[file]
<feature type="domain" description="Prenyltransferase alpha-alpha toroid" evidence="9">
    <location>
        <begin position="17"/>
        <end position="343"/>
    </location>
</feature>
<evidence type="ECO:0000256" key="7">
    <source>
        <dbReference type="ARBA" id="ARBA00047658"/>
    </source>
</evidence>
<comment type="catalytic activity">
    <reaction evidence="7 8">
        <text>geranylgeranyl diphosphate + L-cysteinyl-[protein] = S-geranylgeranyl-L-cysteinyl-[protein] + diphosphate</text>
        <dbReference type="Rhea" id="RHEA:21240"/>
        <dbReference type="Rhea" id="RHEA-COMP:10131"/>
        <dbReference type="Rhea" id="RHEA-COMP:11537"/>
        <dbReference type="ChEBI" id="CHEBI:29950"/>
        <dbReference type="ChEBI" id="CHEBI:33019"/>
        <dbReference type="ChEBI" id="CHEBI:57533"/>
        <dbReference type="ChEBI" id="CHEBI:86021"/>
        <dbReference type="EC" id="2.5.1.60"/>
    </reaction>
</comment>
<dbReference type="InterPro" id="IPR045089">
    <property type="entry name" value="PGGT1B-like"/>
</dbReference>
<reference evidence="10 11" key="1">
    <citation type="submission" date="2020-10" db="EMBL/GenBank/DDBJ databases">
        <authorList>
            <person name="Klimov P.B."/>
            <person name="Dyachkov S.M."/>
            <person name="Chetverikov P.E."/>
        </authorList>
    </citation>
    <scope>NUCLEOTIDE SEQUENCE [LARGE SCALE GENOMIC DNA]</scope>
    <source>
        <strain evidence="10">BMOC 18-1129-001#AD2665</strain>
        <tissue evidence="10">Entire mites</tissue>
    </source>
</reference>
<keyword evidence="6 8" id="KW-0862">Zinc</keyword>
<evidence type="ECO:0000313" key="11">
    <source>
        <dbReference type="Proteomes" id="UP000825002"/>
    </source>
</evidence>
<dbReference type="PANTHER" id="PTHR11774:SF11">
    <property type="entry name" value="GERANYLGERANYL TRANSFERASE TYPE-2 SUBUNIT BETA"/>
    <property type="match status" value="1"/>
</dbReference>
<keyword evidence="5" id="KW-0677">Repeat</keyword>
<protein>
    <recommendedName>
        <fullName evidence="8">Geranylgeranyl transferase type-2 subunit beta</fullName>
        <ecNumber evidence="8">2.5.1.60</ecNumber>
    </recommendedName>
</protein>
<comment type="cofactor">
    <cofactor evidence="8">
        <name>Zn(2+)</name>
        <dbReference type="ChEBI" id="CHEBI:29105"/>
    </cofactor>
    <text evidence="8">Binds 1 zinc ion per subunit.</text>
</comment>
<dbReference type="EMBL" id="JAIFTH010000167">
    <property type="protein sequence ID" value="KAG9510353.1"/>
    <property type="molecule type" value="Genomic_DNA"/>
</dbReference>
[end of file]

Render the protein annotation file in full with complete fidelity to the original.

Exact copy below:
<feature type="domain" description="Prenyltransferase alpha-alpha toroid" evidence="9">
    <location>
        <begin position="17"/>
        <end position="343"/>
    </location>
</feature>
<evidence type="ECO:0000256" key="7">
    <source>
        <dbReference type="ARBA" id="ARBA00047658"/>
    </source>
</evidence>
<comment type="catalytic activity">
    <reaction evidence="7 8">
        <text>geranylgeranyl diphosphate + L-cysteinyl-[protein] = S-geranylgeranyl-L-cysteinyl-[protein] + diphosphate</text>
        <dbReference type="Rhea" id="RHEA:21240"/>
        <dbReference type="Rhea" id="RHEA-COMP:10131"/>
        <dbReference type="Rhea" id="RHEA-COMP:11537"/>
        <dbReference type="ChEBI" id="CHEBI:29950"/>
        <dbReference type="ChEBI" id="CHEBI:33019"/>
        <dbReference type="ChEBI" id="CHEBI:57533"/>
        <dbReference type="ChEBI" id="CHEBI:86021"/>
        <dbReference type="EC" id="2.5.1.60"/>
    </reaction>
</comment>
<dbReference type="InterPro" id="IPR045089">
    <property type="entry name" value="PGGT1B-like"/>
</dbReference>
<reference evidence="10 11" key="1">
    <citation type="submission" date="2020-10" db="EMBL/GenBank/DDBJ databases">
        <authorList>
            <person name="Klimov P.B."/>
            <person name="Dyachkov S.M."/>
            <person name="Chetverikov P.E."/>
        </authorList>
    </citation>
    <scope>NUCLEOTIDE SEQUENCE [LARGE SCALE GENOMIC DNA]</scope>
    <source>
        <strain evidence="10">BMOC 18-1129-001#AD2665</strain>
        <tissue evidence="10">Entire mites</tissue>
    </source>
</reference>
<keyword evidence="6 8" id="KW-0862">Zinc</keyword>
<evidence type="ECO:0000313" key="11">
    <source>
        <dbReference type="Proteomes" id="UP000825002"/>
    </source>
</evidence>
<dbReference type="PANTHER" id="PTHR11774:SF11">
    <property type="entry name" value="GERANYLGERANYL TRANSFERASE TYPE-2 SUBUNIT BETA"/>
    <property type="match status" value="1"/>
</dbReference>
<keyword evidence="5" id="KW-0677">Repeat</keyword>
<protein>
    <recommendedName>
        <fullName evidence="8">Geranylgeranyl transferase type-2 subunit beta</fullName>
        <ecNumber evidence="8">2.5.1.60</ecNumber>
    </recommendedName>
</protein>
<comment type="cofactor">
    <cofactor evidence="8">
        <name>Zn(2+)</name>
        <dbReference type="ChEBI" id="CHEBI:29105"/>
    </cofactor>
    <text evidence="8">Binds 1 zinc ion per subunit.</text>
</comment>
<dbReference type="EMBL" id="JAIFTH010000167">
    <property type="protein sequence ID" value="KAG9510353.1"/>
    <property type="molecule type" value="Genomic_DNA"/>
</dbReference>